The mysterious K.J. Parker has been well regarded among fantasy fans, thanks to his novels like The Folding Knife, Sharps, and the serialized Two of Swords. But I haven’t explored his work before delving into this intriguing novella, released as part of Tor’s new novella series, which also includes works by such acclaimed authors as Nnedi Okorafor and Seanan McGuire.
The Last Witness follows a nameless narrator, blessed (cursed?) with the ability to steal memories from people. Haunted by the death of a lost love? Need a witness to forget about a murder? Our narrator can pluck the memories from your brain, intermingling them with his own.
This gift makes him fabulously wealthy, but also puts him in the crosshairs of a powerful father and son, who use his talents to track down embezzlers and then try to cover their tracks by removing him as well. His tendency to gamble away his earnings doesn’t help either.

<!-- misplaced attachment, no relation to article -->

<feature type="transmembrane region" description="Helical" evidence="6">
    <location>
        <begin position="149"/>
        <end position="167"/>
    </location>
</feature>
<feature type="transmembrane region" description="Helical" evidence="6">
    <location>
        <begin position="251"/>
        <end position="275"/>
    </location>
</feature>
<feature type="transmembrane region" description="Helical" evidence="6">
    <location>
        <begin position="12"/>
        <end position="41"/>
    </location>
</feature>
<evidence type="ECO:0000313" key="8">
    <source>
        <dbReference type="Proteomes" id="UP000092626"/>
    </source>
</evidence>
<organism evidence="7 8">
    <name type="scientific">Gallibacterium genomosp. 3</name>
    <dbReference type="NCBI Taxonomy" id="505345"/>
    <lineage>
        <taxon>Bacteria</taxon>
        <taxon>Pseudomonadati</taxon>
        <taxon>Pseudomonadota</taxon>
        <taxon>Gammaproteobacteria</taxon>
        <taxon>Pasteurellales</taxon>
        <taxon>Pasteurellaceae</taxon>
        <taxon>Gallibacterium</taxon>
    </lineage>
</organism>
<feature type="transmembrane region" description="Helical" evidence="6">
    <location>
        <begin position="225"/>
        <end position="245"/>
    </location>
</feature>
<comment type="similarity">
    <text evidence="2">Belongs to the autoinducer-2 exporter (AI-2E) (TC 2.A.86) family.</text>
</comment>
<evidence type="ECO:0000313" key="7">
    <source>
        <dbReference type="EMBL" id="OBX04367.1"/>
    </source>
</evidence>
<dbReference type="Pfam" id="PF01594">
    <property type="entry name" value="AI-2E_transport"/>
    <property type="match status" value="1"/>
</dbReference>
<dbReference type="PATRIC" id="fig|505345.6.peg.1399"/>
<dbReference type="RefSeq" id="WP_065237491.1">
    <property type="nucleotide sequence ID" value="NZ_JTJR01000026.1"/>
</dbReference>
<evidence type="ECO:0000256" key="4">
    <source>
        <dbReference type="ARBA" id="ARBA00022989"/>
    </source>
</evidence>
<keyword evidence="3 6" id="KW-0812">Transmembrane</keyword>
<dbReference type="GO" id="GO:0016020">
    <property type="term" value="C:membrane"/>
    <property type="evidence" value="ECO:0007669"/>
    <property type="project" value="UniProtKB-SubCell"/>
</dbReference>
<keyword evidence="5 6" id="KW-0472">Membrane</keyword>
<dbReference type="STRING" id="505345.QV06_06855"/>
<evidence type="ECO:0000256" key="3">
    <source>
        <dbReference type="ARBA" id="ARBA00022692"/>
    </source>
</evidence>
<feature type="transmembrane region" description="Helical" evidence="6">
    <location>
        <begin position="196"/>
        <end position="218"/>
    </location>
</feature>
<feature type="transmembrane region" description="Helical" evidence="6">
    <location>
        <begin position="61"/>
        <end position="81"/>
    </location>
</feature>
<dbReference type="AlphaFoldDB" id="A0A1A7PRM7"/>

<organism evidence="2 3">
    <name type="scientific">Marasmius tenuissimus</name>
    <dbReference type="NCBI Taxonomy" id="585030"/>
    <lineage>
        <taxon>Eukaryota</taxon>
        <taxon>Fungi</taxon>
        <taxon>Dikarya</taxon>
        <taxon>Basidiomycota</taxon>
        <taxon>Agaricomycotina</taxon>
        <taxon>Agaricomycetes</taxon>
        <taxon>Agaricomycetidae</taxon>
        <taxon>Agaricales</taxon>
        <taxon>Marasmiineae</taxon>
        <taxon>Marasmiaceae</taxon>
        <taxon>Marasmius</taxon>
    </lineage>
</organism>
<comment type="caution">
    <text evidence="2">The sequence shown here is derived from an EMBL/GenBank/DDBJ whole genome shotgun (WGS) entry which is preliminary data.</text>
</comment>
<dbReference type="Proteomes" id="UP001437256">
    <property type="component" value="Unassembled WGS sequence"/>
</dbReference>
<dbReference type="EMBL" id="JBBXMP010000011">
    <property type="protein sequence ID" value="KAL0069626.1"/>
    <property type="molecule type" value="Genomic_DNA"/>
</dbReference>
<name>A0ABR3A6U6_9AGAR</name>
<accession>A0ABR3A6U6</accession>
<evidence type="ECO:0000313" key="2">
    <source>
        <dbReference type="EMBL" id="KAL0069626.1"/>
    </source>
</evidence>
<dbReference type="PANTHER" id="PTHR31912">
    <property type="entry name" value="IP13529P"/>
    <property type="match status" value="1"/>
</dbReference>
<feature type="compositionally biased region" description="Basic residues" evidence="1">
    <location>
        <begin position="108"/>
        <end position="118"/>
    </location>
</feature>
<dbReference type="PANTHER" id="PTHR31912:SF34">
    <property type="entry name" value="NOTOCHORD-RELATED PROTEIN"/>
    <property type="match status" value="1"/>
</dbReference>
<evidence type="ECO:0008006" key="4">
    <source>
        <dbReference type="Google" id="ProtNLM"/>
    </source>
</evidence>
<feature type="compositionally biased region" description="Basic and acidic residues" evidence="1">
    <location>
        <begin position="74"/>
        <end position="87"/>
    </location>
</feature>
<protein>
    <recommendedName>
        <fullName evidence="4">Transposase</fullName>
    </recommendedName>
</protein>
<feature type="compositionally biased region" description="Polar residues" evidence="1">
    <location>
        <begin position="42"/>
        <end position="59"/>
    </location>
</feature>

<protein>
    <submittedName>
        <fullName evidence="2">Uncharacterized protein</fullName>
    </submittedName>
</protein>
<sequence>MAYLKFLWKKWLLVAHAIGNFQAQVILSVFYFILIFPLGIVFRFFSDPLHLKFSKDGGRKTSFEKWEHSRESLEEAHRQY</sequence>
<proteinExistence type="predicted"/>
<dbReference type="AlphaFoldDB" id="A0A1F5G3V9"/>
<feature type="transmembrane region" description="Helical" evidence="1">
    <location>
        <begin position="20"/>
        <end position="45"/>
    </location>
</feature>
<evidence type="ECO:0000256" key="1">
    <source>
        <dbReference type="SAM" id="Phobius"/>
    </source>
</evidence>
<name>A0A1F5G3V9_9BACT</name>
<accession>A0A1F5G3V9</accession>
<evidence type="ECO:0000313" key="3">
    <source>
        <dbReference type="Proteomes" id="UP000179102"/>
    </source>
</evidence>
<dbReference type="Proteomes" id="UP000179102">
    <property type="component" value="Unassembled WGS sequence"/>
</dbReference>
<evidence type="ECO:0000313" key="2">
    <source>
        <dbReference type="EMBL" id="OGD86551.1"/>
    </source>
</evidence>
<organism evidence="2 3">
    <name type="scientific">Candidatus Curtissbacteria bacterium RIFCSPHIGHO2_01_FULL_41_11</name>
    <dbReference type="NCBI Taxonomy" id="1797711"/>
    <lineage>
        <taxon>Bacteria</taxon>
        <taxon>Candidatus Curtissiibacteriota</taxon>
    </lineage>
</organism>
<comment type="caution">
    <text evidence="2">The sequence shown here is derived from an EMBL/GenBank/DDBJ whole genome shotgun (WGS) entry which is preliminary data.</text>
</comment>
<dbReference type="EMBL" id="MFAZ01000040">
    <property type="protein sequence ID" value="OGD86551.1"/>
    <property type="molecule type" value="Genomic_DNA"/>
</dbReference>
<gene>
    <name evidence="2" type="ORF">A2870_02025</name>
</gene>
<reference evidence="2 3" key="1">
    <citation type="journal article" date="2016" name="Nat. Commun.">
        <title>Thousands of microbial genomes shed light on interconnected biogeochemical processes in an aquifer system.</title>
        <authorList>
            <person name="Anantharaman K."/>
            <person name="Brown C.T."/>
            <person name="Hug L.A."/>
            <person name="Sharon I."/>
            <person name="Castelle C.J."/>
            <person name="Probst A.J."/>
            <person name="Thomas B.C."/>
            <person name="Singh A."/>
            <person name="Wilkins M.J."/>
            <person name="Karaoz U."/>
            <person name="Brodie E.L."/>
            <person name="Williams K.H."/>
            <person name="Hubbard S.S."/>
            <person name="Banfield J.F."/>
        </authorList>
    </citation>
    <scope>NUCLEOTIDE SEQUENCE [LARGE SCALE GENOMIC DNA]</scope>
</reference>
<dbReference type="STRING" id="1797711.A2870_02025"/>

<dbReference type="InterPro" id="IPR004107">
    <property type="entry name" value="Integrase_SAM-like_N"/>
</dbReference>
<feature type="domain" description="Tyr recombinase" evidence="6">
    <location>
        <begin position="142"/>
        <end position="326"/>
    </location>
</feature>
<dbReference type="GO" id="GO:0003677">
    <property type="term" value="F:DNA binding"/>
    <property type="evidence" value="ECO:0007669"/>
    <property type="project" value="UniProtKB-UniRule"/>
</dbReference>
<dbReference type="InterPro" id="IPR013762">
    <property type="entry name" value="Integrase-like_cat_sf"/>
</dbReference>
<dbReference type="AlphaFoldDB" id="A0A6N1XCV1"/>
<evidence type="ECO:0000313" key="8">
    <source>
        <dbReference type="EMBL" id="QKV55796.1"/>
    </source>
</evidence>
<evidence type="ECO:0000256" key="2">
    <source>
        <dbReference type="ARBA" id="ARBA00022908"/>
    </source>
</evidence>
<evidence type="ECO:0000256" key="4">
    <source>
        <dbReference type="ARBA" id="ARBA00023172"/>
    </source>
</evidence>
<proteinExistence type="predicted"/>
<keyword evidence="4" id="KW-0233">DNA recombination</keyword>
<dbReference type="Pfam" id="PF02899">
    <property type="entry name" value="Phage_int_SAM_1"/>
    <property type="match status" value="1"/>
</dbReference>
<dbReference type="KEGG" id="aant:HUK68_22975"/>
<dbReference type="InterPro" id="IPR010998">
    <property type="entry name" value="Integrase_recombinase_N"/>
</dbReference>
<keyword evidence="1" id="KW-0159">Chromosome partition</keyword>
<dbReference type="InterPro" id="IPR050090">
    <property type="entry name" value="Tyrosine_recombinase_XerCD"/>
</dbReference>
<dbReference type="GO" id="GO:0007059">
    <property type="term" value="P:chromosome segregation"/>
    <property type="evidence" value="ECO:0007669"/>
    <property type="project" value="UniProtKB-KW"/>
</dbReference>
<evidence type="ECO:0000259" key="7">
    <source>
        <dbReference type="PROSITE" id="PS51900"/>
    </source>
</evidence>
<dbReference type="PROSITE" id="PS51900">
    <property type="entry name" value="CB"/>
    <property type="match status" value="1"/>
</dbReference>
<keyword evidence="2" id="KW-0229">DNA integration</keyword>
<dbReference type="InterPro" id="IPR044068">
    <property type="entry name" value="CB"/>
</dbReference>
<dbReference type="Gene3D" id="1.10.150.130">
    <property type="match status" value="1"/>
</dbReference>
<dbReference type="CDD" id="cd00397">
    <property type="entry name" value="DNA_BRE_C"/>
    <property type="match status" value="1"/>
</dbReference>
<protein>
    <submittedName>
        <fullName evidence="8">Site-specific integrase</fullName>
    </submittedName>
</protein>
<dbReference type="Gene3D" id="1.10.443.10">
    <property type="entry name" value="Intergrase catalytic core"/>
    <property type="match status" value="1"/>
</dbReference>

As the story unfolds, the narrator attempts to create a new life in a foreign land, stealing the memories of a famous musician to learn how to play himself. But his past, revealed in stream-of-consciousness recollections shows just how monstrous his actions have been. And soon others are coming to claim their due.
The unreliability of the narrator can be dizzying is he describing his own past or some nameless client’s? Is his guilt his own or someone else’s? And he is quite unlikeable, although Parker does make him sympathetic at points. And he brings The Last Witness home with a wonderful, mind-bending finale that leaves the reader (and the narrator) questioning most of the previous events.
Because: After all, what is truth but the consensus of memories of reliable witnesses?” ~~ Michael Senft